SPIE Microelectronic Processing Integration 1991
Conference paper

Efficient laser cleaning of small particulates using pulsed laser irradiation synchronized with liquid-film deposition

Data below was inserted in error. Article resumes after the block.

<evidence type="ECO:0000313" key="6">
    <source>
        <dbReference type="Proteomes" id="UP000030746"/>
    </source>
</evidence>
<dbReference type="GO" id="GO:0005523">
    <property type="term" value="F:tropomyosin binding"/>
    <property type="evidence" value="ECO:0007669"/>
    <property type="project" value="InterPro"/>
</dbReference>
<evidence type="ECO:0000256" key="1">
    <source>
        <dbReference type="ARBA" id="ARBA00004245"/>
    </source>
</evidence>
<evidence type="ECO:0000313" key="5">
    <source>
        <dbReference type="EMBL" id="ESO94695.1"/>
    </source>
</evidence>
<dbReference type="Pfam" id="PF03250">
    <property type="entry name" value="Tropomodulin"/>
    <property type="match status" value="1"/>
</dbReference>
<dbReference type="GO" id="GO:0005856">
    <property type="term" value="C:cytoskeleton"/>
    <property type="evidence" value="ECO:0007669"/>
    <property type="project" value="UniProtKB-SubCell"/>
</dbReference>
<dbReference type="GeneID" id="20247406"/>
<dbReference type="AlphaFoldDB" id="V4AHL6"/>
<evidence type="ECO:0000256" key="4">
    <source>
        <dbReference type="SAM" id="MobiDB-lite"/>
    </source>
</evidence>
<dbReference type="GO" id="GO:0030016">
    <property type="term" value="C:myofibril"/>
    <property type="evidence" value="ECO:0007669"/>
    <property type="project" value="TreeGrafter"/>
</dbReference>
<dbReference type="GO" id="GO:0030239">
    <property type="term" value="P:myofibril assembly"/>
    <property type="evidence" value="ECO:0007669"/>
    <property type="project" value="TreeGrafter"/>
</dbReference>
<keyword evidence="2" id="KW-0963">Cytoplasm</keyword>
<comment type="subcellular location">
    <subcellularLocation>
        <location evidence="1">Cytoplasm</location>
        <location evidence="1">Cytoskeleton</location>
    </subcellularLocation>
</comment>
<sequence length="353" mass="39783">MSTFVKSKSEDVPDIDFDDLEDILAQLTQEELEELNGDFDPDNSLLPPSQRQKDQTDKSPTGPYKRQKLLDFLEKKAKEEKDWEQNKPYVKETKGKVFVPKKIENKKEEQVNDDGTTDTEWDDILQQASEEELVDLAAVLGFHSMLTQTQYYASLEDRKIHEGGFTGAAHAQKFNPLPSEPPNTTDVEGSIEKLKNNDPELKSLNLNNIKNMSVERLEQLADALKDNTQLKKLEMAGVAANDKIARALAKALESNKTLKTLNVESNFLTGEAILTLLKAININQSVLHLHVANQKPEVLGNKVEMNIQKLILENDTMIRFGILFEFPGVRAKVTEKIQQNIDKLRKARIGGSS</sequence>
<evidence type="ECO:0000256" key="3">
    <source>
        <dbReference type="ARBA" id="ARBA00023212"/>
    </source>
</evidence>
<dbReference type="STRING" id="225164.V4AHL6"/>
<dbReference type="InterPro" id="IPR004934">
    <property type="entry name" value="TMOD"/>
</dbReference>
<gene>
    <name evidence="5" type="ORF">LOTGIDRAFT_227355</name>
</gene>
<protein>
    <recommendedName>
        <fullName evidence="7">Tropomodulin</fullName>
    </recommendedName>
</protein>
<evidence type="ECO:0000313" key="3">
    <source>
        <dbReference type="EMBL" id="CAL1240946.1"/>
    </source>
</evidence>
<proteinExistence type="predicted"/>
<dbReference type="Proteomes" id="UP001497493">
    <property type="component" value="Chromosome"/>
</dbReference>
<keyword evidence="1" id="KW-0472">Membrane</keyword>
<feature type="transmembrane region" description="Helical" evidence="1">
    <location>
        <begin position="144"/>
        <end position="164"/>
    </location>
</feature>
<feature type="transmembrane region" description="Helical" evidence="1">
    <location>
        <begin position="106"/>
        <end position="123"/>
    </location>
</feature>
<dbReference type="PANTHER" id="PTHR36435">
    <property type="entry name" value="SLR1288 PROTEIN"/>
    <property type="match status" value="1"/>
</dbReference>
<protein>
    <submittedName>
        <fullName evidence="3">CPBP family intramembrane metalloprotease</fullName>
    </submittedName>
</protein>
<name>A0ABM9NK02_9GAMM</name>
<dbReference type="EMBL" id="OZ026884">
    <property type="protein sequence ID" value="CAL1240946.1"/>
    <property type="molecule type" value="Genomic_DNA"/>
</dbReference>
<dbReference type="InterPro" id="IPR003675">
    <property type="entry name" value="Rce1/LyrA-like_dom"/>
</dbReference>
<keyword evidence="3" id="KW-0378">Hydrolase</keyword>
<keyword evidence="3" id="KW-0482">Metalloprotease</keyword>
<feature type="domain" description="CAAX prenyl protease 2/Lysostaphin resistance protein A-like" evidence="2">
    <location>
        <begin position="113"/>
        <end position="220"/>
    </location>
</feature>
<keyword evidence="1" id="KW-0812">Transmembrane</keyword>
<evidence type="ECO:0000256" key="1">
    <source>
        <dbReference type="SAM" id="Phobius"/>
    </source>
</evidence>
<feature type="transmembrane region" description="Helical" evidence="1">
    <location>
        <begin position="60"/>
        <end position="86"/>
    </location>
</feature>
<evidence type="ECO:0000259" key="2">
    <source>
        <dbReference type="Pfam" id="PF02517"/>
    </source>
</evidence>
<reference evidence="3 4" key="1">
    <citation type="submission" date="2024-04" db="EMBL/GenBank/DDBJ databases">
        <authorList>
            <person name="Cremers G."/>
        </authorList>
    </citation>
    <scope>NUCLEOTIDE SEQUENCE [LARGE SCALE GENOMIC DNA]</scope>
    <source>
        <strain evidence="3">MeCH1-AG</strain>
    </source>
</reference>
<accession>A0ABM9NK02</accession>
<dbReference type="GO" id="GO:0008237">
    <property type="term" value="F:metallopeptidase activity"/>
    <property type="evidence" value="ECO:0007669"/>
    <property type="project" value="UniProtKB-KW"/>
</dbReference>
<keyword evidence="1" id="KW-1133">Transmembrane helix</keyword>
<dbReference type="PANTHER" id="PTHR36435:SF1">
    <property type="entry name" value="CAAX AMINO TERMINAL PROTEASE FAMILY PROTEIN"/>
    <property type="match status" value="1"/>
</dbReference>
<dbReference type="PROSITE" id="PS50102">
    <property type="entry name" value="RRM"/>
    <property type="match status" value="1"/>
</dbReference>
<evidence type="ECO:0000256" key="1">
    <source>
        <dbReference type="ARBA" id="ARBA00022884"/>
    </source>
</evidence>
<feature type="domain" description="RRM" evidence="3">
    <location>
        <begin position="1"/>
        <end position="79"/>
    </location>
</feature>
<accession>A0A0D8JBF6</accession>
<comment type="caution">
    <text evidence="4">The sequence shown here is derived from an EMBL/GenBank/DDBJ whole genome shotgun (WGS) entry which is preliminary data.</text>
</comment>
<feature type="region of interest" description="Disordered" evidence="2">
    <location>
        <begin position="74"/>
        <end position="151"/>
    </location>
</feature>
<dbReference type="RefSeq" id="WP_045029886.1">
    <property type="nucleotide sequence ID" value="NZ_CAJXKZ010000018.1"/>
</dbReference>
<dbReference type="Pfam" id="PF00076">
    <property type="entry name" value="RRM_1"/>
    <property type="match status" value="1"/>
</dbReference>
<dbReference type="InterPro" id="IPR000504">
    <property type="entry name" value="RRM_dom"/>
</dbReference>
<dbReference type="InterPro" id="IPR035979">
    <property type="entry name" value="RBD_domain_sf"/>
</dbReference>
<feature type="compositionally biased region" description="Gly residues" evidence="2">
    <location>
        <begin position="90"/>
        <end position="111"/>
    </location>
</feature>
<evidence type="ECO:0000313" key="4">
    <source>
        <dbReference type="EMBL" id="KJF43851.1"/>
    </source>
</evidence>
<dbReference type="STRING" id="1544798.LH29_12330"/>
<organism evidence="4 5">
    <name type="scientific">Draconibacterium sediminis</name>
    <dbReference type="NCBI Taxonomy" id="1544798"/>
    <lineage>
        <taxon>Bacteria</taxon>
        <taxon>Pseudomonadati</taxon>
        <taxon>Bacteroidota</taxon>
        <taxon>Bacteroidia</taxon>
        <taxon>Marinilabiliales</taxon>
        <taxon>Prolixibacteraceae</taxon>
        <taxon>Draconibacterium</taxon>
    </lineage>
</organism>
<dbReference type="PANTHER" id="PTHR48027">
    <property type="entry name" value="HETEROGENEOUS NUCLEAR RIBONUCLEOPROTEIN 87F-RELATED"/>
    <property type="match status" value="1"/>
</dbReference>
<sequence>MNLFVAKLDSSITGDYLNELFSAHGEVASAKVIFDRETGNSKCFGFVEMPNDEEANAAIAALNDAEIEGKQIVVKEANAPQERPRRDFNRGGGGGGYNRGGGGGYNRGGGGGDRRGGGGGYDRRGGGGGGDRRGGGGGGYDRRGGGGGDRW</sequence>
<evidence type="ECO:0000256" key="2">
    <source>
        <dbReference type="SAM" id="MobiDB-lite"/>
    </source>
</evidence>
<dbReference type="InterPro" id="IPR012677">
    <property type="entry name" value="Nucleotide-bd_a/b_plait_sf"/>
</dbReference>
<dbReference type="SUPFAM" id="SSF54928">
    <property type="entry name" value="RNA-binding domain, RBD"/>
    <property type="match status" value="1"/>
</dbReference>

Pulsed laser heating of a surface is shown to be a promising new approach for effective cleaning of small particulate contaminations. Various versions of such a technique of laser cleaning is possible, depending on where the laser irradiation is absorbed and whether a thin film is deposited on the surface to enhance the cleaning. We have observed that laser cleaning with the highest efficiency can be achieved by choosing a laser wavelength (typically ultraviolet) that is strongly absorbed by the surface, and by pulse-depositing a water film of thickness on the order of microns on the surface momentarily before the pulse laser irradiation. This permits the effective removal of particles smaller than ≈ 20 μm, down to as small as 0.1 μm, from a solid surface, using a modest ultraviolet laser fluence of ≈ 0.1 J/cm2.